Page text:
How to Encourage & Reward Your Child (without bribes or spending money!)

How do you reward and encourage your child without resorting to spending money or using bribes?

Rewards need not be physical, expensive items for children. You can encourage and reward your child in simple, effective measures which make everyone happy wihtout spending any money.

1.) Instil In Your Children Self-Satisfaction
If you set clear instructions or tasks the child is able to achieve, you let your child build their own confidence. Everyone should learn to give themselves a pat on the back because you don’t always get “thanks” in the big world out there. Remember in school when the teachers said “Give yourself a pat on the back!”, the same applies to parenting. Teach your children to be satisfied with their own achievements and happy with themselves.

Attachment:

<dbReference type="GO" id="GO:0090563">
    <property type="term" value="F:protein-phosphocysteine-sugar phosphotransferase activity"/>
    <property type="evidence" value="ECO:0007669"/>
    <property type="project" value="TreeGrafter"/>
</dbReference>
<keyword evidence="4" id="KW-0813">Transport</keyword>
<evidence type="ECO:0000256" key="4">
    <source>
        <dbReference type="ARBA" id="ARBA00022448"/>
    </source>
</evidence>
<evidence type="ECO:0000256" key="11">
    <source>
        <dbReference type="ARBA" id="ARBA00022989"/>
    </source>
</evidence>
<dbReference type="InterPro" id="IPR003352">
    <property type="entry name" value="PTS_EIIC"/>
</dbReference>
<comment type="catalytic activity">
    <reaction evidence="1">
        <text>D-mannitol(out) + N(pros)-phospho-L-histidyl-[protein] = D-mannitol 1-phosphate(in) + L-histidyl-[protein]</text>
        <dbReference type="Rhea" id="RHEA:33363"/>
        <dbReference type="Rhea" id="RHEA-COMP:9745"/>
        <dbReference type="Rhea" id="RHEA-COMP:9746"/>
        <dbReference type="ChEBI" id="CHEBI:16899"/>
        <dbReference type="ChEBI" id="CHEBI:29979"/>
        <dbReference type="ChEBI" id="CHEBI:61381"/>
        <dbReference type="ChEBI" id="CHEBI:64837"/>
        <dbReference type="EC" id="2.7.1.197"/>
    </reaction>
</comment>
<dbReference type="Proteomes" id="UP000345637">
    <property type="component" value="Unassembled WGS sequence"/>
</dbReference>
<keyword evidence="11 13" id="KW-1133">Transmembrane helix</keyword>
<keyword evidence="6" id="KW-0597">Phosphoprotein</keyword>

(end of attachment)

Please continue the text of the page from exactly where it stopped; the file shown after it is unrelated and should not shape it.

If you have teens, this method will probably get eye rolls and complaints, but just because they are older, doesn’t mean they can’t learn to revel in self-satisfaction.

2.) Have A Routine
This is more about encouraging your kids to do what is needed. When there are problem periods e.g. before school or before bedtime, we find encouragement in the form of routine. When the same task is practised at the same time every day, it begins to happen on autopilot. Guide your children with their routine at the start, despite how frustrating it can be at times and how much effort it seems to take to get them to do it, it will be worth it!

Tell your children what you’re planning on doing, include them in the planning process then write your routine down on (use pictures if needed) so they can see what order things happen in. You can use stickers but a simple and free method is to simply place a tick in the box. Most children will get a thrill by simply using a pen and achieving their task. Smiles all around.